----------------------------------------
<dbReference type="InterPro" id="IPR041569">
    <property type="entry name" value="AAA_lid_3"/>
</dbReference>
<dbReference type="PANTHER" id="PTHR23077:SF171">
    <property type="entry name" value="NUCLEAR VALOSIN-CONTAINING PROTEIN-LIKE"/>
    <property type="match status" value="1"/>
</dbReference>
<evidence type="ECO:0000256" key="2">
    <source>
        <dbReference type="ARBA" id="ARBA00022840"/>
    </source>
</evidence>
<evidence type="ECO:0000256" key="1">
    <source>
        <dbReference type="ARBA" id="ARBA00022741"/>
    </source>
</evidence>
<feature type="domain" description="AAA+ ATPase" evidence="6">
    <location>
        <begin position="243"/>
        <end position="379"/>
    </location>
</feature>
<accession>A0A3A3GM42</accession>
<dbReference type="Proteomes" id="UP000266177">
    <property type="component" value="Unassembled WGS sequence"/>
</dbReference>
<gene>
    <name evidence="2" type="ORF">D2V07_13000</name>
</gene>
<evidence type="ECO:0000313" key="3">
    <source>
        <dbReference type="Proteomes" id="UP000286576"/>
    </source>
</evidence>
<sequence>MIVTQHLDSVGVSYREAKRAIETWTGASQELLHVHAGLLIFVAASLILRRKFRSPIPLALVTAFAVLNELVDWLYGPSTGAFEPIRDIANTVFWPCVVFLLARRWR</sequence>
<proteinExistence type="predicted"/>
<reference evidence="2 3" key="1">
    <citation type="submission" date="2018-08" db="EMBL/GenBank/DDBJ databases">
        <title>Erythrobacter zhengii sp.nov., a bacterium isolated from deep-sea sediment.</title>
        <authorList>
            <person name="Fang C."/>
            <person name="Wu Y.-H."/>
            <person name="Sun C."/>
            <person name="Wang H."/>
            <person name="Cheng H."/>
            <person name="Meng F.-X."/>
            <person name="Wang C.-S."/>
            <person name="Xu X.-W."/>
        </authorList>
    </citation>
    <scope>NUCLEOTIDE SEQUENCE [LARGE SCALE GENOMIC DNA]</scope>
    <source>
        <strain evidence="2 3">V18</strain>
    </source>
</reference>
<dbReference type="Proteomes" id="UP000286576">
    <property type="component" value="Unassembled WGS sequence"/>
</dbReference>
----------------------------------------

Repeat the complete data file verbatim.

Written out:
<dbReference type="InterPro" id="IPR041569">
    <property type="entry name" value="AAA_lid_3"/>
</dbReference>
<dbReference type="PANTHER" id="PTHR23077:SF171">
    <property type="entry name" value="NUCLEAR VALOSIN-CONTAINING PROTEIN-LIKE"/>
    <property type="match status" value="1"/>
</dbReference>
<evidence type="ECO:0000256" key="2">
    <source>
        <dbReference type="ARBA" id="ARBA00022840"/>
    </source>
</evidence>
<evidence type="ECO:0000256" key="1">
    <source>
        <dbReference type="ARBA" id="ARBA00022741"/>
    </source>
</evidence>
<feature type="domain" description="AAA+ ATPase" evidence="6">
    <location>
        <begin position="243"/>
        <end position="379"/>
    </location>
</feature>
<accession>A0A3A3GM42</accession>
<dbReference type="Proteomes" id="UP000266177">
    <property type="component" value="Unassembled WGS sequence"/>
</dbReference>
<gene>
    <name evidence="2" type="ORF">D2V07_13000</name>
</gene>
<evidence type="ECO:0000313" key="3">
    <source>
        <dbReference type="Proteomes" id="UP000286576"/>
    </source>
</evidence>
<sequence>MIVTQHLDSVGVSYREAKRAIETWTGASQELLHVHAGLLIFVAASLILRRKFRSPIPLALVTAFAVLNELVDWLYGPSTGAFEPIRDIANTVFWPCVVFLLARRWR</sequence>
<proteinExistence type="predicted"/>
<reference evidence="2 3" key="1">
    <citation type="submission" date="2018-08" db="EMBL/GenBank/DDBJ databases">
        <title>Erythrobacter zhengii sp.nov., a bacterium isolated from deep-sea sediment.</title>
        <authorList>
            <person name="Fang C."/>
            <person name="Wu Y.-H."/>
            <person name="Sun C."/>
            <person name="Wang H."/>
            <person name="Cheng H."/>
            <person name="Meng F.-X."/>
            <person name="Wang C.-S."/>
            <person name="Xu X.-W."/>
        </authorList>
    </citation>
    <scope>NUCLEOTIDE SEQUENCE [LARGE SCALE GENOMIC DNA]</scope>
    <source>
        <strain evidence="2 3">V18</strain>
    </source>
</reference>
<dbReference type="Proteomes" id="UP000286576">
    <property type="component" value="Unassembled WGS sequence"/>
</dbReference>